Stress Relief
MBSR Helps with Mental Health of Cancer Patients | Print |  E-mail
Monday, 19 July 2010

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Researchers from The University of Tokyo in Japan conducted a meta-analysis of the effects of mindfulness-based stress reduction (MBSR) on the mental and physical health status of patients with various types of cancer.
Ten studies (randomized-controlled trials and observational studies) were determined to be eligible for meta-analysis.  Study results were categorized into mental and physical variables and Cohen's effect size d was computed for each category.

Yes, Virginia, Meditation Could Help Keep Dementia at Bay | Print |  E-mail
Monday, 07 June 2010

Researchers from the Department of Psychiatry at the University of California at Davis in Sacramento, California, investigated if and how meditation might preserve cognition and prevent dementia.
Previous studies have indicated that meditation affects multiple pathways that play a role in brain aging and mental fitness. For example, meditation may reduce stress-induced cortisol secretion and this could have neuro-protective effects by elevating levels of brain derived neurotrophic factor (BDNF).
Meditation may also potentially have beneficial effects on lipid profiles and lower oxidative stress, either of which could reduce the risk for cerebro-vascular disease and age-related neuro-degeneration.

Guided Imagery Reduces Prenatal Stress | Print |  E-mail
Monday, 24 May 2010

Researchers from University Hospital Basel in Switzerland compared the immediate effects of brief guided imagery and relaxation exercises - two active and one passive 10-min relaxation technique - on prenatal stress in a randomized, controlled trial with 39 healthy pregnant women.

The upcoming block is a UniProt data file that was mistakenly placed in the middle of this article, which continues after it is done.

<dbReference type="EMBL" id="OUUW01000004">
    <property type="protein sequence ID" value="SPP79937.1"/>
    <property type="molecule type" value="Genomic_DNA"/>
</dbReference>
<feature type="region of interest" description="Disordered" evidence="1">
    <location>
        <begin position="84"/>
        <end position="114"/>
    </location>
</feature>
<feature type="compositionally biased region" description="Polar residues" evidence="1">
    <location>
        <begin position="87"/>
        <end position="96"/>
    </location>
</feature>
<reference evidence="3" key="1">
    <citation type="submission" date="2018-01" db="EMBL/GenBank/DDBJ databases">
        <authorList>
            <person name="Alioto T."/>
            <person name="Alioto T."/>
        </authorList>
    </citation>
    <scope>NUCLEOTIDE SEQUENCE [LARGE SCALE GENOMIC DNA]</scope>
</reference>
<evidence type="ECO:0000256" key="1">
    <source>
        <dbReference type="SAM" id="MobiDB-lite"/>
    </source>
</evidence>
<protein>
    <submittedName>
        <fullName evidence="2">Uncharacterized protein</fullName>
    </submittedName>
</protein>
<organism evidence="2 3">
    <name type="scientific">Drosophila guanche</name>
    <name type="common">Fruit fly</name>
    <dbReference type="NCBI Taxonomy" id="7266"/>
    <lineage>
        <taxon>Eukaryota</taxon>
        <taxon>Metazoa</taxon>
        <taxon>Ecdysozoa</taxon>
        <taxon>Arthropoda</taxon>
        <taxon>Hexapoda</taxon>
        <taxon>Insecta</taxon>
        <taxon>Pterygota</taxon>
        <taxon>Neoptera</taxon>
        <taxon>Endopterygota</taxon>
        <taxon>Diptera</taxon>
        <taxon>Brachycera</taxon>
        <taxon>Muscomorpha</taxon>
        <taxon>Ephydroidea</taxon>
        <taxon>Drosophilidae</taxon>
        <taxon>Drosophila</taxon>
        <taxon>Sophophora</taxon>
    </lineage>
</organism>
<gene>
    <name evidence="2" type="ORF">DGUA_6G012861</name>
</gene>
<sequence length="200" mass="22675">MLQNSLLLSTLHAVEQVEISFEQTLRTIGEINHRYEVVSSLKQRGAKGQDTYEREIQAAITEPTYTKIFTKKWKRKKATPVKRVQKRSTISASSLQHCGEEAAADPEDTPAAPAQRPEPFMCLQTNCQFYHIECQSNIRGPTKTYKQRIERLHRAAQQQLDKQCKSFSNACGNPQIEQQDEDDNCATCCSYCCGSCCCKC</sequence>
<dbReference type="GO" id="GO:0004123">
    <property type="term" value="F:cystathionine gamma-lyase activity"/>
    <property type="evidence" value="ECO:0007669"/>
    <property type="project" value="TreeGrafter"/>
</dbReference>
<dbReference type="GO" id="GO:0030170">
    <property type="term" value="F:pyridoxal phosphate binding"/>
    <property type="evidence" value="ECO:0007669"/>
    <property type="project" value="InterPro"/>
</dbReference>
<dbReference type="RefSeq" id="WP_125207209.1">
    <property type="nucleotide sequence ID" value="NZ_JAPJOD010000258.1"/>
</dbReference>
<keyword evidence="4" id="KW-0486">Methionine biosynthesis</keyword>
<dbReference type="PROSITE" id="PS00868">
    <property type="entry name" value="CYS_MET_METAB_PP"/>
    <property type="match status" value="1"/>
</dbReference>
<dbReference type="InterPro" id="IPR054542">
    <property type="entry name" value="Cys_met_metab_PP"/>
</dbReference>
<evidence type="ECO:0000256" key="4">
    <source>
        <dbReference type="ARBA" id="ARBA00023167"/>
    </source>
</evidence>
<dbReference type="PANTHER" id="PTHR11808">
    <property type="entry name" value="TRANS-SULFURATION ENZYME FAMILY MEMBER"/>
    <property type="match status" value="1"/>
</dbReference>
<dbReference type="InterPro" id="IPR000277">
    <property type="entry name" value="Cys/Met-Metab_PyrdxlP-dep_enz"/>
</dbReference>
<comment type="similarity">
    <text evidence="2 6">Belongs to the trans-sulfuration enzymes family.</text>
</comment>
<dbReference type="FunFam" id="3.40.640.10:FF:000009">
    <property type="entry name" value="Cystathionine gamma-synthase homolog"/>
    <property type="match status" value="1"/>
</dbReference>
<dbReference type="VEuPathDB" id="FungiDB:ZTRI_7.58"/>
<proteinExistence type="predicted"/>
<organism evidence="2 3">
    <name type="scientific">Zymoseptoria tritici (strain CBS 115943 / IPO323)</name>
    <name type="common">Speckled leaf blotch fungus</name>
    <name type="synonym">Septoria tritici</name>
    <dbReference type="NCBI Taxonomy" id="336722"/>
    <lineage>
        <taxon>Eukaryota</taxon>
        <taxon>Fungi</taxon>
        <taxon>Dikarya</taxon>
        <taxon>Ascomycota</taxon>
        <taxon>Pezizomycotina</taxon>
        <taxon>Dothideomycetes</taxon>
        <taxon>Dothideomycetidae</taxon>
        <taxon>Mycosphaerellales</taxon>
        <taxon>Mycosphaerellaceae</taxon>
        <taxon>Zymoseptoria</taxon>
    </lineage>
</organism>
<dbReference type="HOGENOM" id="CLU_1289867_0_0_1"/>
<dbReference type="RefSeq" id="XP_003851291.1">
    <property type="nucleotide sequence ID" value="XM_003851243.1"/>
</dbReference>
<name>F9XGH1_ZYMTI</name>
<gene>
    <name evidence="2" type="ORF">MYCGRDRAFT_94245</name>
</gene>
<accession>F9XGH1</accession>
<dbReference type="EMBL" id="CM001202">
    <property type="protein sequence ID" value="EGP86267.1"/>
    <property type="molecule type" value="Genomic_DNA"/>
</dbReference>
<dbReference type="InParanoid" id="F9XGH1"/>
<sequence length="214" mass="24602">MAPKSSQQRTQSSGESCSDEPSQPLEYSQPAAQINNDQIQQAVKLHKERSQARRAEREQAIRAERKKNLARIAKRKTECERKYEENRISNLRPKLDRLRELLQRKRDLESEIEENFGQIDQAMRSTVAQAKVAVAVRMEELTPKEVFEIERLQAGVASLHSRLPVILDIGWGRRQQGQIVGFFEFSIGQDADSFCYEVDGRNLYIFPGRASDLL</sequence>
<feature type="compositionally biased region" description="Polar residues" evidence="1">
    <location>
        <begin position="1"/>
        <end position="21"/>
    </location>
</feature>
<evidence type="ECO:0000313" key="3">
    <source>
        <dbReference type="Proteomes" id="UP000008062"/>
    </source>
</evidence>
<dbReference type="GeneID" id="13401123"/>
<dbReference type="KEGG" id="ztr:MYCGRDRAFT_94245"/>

Subjects were assigned to one of two active relaxation techniques, progressive muscle relaxation (PMR) or guided imagery (GI), or a passive relaxation control condition. 

Measures were self-reported relaxation on a visual analogue scale (VAS); the State Anxiety Inventory (STAI-S); scores on the hypothalamic-pituitary-adrenal (HPA) axis (cortisol and ACTH); and sympathetic-adrenal-medullary (SAM) system activity (norepinephrine and epinephrine). Additionally, measures were taken of cardiovascular responses, such as heart rate, systolic and diastolic blood pressure.  Scores were measured at four points before and after the relaxation exercise.


Yoga Reduces Inflammatory & Endocrine Responses To Stress | Print |  E-mail
Monday, 19 April 2010

Pioneer guided imagery researchers from Ohio State University College of Medicine in Columbus, Ohio, examined whether the practice of hatha yoga can reduce stress responses, as indicated by measurable inflammatory and endocrine shifts in the body immediately after a session.  This study compares the reactions of novice and expert yoga practitioners before, during, and after a restorative hatha yoga session, as compared to two control conditions.

Brief Mindfulness Training Feasible & Promising for Patients with Heart Disease | Print |  E-mail
Monday, 22 February 2010

Researchers from the Integrative Medicine Program at Columbia University College of Physicians and Surgeons gathered preliminary information regarding the feasibility of implementing a brief meditation-based stress management (MBSM) program for patients with CHD, and those at high risk for CHD, at a major metropolitan hospital that serves a predominately non-local patient population. The secondary aim of the study was to see if such an intervention could reduce depression, as well as perceived stress, anxiety, and hostility, while improving general health scores.

Ten Consecutive Days of Imagery Reduce Clinical Depression | Print |  E-mail
Monday, 30 November 2009